(Sherwell). The malady is rare, but there has been a gradual addition
to the number of reported cases since the disease was first described
(Cazenave, 1850); in this country cases have been recorded by Sherwell,
Graham, Hardaway, Klotz, Munro and Swarts, Hazen, C. J. White, and
a few others.

Pemphigus Vegetans.1—This variety, also called erythema bullosum

1 Literature of pemphigus vegetans: Crocker, “Pemphigus vegetans (Neumann),”
Brit. Med. Jour., March 16, 1889, and London Med.-Chirur. Soc‘y Trans., 1889, vol.
lxxii, p. 233 (a bibliography of cases to date is given); Mapother (1 case), ibid, (re­
ferred to in the discussion); Müller, Monatshefte, 1890, vol. xi, p. 427 (2 cases, with
2 plates presenting 4 histologic cuts; a brief review of 22 other cases from literature,
with references, are given); Hyde (1 case), Jour. Cutan. Dis., 1891, vol. ix, pp. 412
and 459; Lowe, Lancet, May 23, 1891; Haslund, Hospitalstidende, 1891 (quoted by
Crocker); Herxheimer (3 cases, “Festschrift der Städtischen Krankenhauses in Frank­
furt A. M.,” Archiv, 1896, vol. xxxvi, p. 141; Köbner (2 cases), Deutsches Archiv für klin.
vol. liii, and vol. lvii, abstracts in Annales, 1894, p. 890, and 1897, p. 816;
Luithlen, “Pemphigus vulgaris et vegetans,” Archiv, 1897, vol. xl, p. 682; Tommasoli,
Archiv, 1898, vol. xliv, p. 325; Neumann, Wien. klin. Rundschau, 1900, No. 1, p. 1;
Pini, Giorn. ital., 1898, p. 354 (chemical experimental researches)—brief abstract in
Annales, 1899, p. 505; Phillipson, et Filed (1 case), Giorn. ital., 1896, p. 354; Ludwig
(1 case), Deutsch. med. Wochenschr., 1897, p. 267; Mracek (1 case), abstract in Annales,
1898, p. 919; Duhring (1 case), Cutaneous Medicine, part ii, p. 456; Zumbusch, “Ueber
Zwei Fälle von Pemphigus Vegetans mit Entwicklung von Tumoren,” Archiv, 1904,
vol. lxxiii, p. 121 (mild course with pedunculated papillomatous growths in 1 case;
large areas of papillomatous development in 1 case on forearms, leg, and soles of feet
(Dermatitis vegetans (?)); Jamieson and Welsh, Brit. Jour. Derm., 1902, p. 287, and
Dyce Duckworth, ibid., 1903, p. 26, and 1904, p. 245 (histologic report by Little, ibid.,
p. 138), each reports an extensive case—both fatal; Hamburger and Rubel, Johns Hop­
kins Hosp. Bull.,
April, 1903, p. 63, report a fatal case, and review the literature; Zum-
busch, Archiv, 1905, vol. xliii (2 cases with development of tumors, 2 colored plates);
Ormsby and Bassoe (an acute fatal case with autopsy), Jour. Cutan. Dis., 1905, p. 294;
Ravogli, ibid., 1906, p. 311; Winfield, ibid., 1907, pp. 17 and 71 (with illustration), re­
ports a fatal case with autopsy, and gives a brief analytic review of reported cases with
references; Constantin, Annales, 1907, p. 641 (case with features of dermatitis herpeti-
formis and pemphigus vegetans); W. Fox, Brit. Jour. Derm., 1908, p. 181 (case with
illustration of vegetations in axillae developing upon an ordinary pemphigus, vegetating
tendency subsequently disappearing, the malady assuming the type of a somewhat
mild pemphigus); MacCormac, ibid., p. 277 (vesicles appearing nine days after child­
bed, first about the genitalia; later, vesicles and bullæ becoming more general, the
vegetating tendency about axillae and lower abdomen; death in three and one-half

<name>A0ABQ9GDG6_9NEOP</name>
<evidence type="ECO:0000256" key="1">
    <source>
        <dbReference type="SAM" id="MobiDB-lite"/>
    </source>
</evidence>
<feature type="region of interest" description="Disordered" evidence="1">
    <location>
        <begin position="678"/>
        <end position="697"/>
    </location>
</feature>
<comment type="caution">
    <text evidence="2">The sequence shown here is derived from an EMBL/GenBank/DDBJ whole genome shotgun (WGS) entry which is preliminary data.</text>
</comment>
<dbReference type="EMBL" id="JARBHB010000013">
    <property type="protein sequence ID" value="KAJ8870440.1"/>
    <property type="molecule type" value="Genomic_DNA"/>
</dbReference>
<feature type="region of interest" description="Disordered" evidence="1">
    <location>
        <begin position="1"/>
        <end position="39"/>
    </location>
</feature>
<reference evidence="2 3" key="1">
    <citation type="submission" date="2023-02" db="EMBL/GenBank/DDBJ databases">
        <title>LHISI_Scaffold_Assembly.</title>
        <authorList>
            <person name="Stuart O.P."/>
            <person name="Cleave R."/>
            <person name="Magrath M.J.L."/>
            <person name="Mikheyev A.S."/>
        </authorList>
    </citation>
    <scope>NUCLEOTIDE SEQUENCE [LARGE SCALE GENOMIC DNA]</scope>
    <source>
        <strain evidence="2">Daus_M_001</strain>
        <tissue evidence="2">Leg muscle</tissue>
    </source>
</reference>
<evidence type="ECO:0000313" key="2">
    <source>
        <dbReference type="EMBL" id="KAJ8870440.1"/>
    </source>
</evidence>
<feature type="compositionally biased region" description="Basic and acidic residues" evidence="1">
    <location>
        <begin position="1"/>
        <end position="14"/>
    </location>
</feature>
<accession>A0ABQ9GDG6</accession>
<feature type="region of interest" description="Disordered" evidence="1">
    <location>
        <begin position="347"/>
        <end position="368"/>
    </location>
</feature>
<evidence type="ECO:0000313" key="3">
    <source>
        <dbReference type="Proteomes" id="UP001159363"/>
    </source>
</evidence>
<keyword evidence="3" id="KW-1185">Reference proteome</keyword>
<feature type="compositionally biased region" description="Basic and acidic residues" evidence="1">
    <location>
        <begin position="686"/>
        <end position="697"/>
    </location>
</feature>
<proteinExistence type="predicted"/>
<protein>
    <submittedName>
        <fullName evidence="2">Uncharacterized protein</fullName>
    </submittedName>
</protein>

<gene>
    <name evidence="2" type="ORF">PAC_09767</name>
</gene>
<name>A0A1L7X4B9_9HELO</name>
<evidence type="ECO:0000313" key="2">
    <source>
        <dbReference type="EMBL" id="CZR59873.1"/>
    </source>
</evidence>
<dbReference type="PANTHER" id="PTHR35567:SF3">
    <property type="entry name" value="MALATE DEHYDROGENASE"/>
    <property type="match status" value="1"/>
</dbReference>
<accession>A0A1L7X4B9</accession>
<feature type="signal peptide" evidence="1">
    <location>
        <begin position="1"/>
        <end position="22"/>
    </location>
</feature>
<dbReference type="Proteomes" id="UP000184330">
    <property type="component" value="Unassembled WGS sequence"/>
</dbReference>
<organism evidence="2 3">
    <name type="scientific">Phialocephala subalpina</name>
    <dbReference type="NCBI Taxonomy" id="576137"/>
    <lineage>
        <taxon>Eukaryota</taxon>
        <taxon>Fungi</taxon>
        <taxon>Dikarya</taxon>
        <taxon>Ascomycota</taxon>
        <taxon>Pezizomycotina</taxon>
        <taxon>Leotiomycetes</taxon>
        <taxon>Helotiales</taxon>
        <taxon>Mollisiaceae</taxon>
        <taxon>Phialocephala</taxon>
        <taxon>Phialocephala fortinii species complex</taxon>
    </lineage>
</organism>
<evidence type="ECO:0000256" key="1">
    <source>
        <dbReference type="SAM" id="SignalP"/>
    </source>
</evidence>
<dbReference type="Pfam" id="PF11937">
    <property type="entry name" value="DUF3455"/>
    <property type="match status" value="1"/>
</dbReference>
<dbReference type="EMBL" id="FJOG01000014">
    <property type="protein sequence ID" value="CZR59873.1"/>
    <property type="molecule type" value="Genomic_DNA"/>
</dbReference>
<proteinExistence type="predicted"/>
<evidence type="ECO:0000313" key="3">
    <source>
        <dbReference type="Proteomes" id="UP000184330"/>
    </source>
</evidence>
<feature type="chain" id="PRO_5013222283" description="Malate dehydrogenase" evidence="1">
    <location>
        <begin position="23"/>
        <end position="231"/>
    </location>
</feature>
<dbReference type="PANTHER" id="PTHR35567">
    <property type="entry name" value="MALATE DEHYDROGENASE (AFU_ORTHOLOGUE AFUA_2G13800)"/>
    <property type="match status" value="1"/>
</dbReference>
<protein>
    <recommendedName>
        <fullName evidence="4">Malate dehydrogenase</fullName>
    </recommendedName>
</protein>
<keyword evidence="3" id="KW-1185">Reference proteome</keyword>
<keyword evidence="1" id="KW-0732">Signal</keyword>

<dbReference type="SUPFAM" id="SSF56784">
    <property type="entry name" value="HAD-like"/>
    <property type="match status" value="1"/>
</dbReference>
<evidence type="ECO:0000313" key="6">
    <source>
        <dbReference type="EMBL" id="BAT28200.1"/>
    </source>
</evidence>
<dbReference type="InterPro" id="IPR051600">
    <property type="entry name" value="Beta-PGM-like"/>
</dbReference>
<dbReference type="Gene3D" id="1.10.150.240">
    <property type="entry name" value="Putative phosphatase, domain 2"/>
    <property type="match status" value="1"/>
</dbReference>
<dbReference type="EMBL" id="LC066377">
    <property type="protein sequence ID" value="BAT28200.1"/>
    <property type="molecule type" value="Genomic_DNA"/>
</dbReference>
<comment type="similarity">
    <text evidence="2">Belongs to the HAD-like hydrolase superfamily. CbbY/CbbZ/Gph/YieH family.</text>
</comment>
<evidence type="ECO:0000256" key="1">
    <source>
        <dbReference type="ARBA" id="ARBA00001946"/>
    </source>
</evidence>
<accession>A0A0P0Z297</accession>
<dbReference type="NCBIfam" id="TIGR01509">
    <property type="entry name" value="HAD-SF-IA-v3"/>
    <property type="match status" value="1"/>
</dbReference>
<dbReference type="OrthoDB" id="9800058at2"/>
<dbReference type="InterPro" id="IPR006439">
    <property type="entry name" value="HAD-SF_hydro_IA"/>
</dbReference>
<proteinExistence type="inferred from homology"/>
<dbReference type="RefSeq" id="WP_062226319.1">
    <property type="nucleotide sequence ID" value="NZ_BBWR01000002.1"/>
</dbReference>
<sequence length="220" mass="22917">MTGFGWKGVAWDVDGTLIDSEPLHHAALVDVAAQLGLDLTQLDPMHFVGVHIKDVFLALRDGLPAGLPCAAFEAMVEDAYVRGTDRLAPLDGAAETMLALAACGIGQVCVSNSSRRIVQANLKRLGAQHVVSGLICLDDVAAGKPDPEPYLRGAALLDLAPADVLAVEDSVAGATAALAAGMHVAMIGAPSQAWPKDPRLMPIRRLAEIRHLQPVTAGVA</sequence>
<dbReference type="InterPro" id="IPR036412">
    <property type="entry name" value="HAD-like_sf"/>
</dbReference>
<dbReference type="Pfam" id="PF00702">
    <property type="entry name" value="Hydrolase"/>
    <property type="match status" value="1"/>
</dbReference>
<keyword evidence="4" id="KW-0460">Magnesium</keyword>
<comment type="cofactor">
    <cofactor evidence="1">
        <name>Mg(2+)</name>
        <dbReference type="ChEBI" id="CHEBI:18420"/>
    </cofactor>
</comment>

months—references as to bactiorologic findings) Pernet, “Pemphigus Vegetans and



vegetans (Unna) is the rarest of all, and was first described (Neumann)
in 1886; since then other cases have been reported (Crocker, Hyde,
Haslund, Hutchinson, Riehl, Duhring, and others). The earliest
manifestations are usually to be seen in the mouth, throat, or lips, and
consist of whitish or reddish plaques; soon the ordinary blebs appear
on the integument, and these may at first maintain the character of
ordinary pemphigus, but after a while, instead of going through the
crusting and disappearance, as usually noted, vesicles or blebs form
around a crust; the base of such a patch becomes inflamed, often edem-
atous, covered with a viscid, offensive secretion, and finally exhibits
papillomatous or condyloma-like vegetations. Several such plaques
become confluent and form large areas. This peculiar development is
seen most commonly about warm and moist surfaces in close contact,
as about the genital, anal, and axillary regions. With increasing
constitutional symptoms which are usually present from the beginning,
the disease, with rare exceptions, finally ends fatally. In favorable
cases the process gradually declines; these seem to be chiefly those
in which the eruption was scanty and mainly about the mouth (Hutch-
inson). The malady is sometimes variable in its course, and occasionally
presents here and there distinct blebs in which the vegetating tendency
is not displayed. Exceptionally there is observed a combination of
its own peculiar manifestations with the symptoms of pemphigus
foliaceus. There is usually temperature elevation, somewhat variable,
it is true, determined by the extent and gravity of the disease; it is
usually more marked at periods of exacerbation of the cutaneous
phenomena. On the other hand, the body-heat is noted at times to be
below normal.

Etiology.—Pemphigus is, fortunately, extremely rare, and much
more so in this country than in Europe. It is met with in both sexes,
with probably a slight preponderance in females; it is more frequent
in infants and children than in adults. The causes are obscure. It is
not due to syphilis, although this latter does give rise to a pemphigoid
eruption, but one entirely different in its character, course, and behavior.
It is not hereditary; the cases of hereditary tendency to bullous develop­